“Now I’m able to live my best life and feel like a normal person” – Danielle Collins on life after endometriosis surgery
Danielle Colins is through to the Australian Open semi-finals and the American is not shying away from raising awareness about an issue that several women athletes deal with it quietly
In April 2021, American tennis player Danielle Collins revealed that she had undergone surgery for endometriosis, a condition in which tissue similar to the lining of the womb begins to grow in other places, such as the ovaries and fallopian tubes.
After seven weeks of recovery, Collins was back on the tour and in the months since, she has not shied away from talking about the difficulties she had had to endure dealing with painful menstrual cycles.
“I think there was a level during that time before I had my diagnosis and before I had surgery of when something is progressively getting worse, it’s a slow progression, I think your body in some ways gets used to it. When so much of the advice you’ve gotten over the years, certainly the advice that I had gotten over the years, is that painful periods are normal, taking anti-inflammatories on a regular basis is normal. I felt like it was something that I just had to deal with.”
“It finally got to the point where I couldn’t deal any longer with it physically or mentally. Once I was able to kind of get the proper diagnosis and the surgery, I feel like it’s helped me so much not just from a physical standpoint but from a mental standpoint. Kind of what you touched on. When you’re dealing with that type of physical pain multiple weeks out of the month, you’re not putting yourself in a position to be able to perform consistently and to be at your best whether as an athlete or a person.”
“Now I’m able to live my best life and be able to feel like a normal person.”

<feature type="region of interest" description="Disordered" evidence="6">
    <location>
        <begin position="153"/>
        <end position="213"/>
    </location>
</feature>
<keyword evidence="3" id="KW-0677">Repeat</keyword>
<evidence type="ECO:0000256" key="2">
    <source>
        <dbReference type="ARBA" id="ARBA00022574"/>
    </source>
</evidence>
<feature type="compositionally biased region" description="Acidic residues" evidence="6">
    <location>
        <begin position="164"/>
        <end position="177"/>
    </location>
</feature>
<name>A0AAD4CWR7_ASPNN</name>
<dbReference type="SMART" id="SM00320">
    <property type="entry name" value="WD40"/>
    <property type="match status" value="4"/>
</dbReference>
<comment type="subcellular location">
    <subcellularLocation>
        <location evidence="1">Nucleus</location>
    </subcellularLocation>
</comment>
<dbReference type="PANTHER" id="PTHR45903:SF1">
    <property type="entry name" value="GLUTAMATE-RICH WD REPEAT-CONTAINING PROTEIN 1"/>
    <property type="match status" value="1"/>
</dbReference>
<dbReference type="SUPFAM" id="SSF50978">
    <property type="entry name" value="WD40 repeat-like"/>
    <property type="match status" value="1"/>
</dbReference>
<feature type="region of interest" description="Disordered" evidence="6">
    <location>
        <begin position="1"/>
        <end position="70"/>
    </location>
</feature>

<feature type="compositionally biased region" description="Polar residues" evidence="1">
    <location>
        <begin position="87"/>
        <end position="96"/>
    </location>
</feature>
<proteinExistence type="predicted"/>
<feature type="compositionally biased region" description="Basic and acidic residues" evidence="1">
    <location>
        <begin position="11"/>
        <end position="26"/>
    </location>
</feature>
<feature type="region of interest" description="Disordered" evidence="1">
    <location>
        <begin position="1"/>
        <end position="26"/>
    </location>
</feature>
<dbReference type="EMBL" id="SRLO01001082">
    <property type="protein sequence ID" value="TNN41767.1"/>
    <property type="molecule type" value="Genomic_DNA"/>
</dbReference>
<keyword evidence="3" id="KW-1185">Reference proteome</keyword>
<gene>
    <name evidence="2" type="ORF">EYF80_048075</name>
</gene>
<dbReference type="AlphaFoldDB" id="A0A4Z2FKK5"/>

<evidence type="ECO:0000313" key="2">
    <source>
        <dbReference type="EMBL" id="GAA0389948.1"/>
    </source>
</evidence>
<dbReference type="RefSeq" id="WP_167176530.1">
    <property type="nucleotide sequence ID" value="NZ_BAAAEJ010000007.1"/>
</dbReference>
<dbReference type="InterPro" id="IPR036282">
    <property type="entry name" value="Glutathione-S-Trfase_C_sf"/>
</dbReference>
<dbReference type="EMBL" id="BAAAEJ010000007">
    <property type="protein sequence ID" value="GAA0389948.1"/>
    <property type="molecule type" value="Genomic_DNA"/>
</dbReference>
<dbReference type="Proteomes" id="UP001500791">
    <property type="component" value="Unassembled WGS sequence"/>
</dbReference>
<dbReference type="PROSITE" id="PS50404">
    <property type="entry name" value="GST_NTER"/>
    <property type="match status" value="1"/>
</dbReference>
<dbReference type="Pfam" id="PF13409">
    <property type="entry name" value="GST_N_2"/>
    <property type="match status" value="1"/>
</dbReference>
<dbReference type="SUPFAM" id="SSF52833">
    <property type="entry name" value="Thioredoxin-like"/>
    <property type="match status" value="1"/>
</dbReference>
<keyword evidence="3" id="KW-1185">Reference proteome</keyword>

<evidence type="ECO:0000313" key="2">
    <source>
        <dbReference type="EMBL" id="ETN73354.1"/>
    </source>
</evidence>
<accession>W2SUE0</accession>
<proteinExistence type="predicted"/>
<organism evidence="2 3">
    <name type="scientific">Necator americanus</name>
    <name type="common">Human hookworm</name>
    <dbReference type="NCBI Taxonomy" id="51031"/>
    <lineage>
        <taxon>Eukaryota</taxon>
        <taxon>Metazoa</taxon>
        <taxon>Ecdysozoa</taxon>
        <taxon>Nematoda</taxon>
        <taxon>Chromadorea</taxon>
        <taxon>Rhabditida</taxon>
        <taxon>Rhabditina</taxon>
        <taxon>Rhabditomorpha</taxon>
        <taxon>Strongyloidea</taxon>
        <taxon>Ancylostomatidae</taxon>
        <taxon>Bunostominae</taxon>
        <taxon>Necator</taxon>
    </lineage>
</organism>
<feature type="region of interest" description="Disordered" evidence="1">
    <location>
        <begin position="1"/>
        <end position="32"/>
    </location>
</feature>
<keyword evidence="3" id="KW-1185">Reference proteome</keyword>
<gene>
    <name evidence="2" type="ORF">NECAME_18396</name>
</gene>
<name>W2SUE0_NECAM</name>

Collins has said that getting the right diagnosis and undergoing the surgery has helped her tremendously and that she feels she now has the ability to deal with her symptoms in a much better manner.
“I definitely feel more free. I feel like I have solutions to be able to manage it when there are things that come up. I think I certainly feel a lot freer just not having to deal with the symptoms that I used to deal with, that not being a continuous issue that I’m dealing with on a daily basis. I do think had I had the diagnosis a little bit earlier, I think it certainly could have benefited me. But it’s just one of those things that didn’t happen, so now it’s great that we know what was going on, we were able to go in surgically and fix it. Now I’m able to live my best life and be able to feel like a normal person.”
After beating Alize Cornet on Wednesday, Danielle Collins, who only turned pro in 2016 after going to college in the United States, is through to her second Grand Slam semi-final, both of them have come at the Australian Open. The American, who is known for her hard-hitting groundstrokes and intense demeanor on court, said she feels she has become physically much stronger since the last time she reached the semis at Melbourne Park.
“I think aside from surgery, I’ve gotten a lot physically stronger over the last couple of years. My strength and conditioning, my fitness, it’s been one of the most important areas of my training and focuses. I think that has transferred over to my tennis, the way that I’m able to play physically with my serving. I think my serving has gotten a lot stronger. I think my stamina on court has improved tremendously. I think just overall power and speed has improved. That’s something that I focused so much on over the last couple years. I think that’s probably the biggest difference to where I was, if I compare my semifinal run here in 2019.”
“The most gratifying part of it all is thinking back to how many early mornings my dad got up with me to go practice with me before I went to school.” – Danielle Collins
Ahead of her semi-final clash with Iga Swiatek, 28-year-old Danielle Collins says her success this fortnight is a validation of all the hard work that she and her family have put in over the years, ever since she was a kid.
“I think the most gratifying part of it all is thinking back to how many early mornings my dad got up with me to go practice with me before I went to school. I remember one time when my dad had a cold. He didn’t want to get up out of bed. I cried. I said, Please, I want to go to practice, at least if I could go for a run or something.”
“I remember him getting on the bike and accompanying me on my run when he didn’t feel well. Being able to share those moments with my parents, just thinking back on all of the hard work that they allowed me to do. They were the ones that drove me to practice, tried to provide me with the best resources in the area, to get me in with the best coaches and players. I can’t tell you how many hours a day they used to drive just trying to get me from one place to another so I could get everything I needed to get into. That’s probably the most gratifying part.”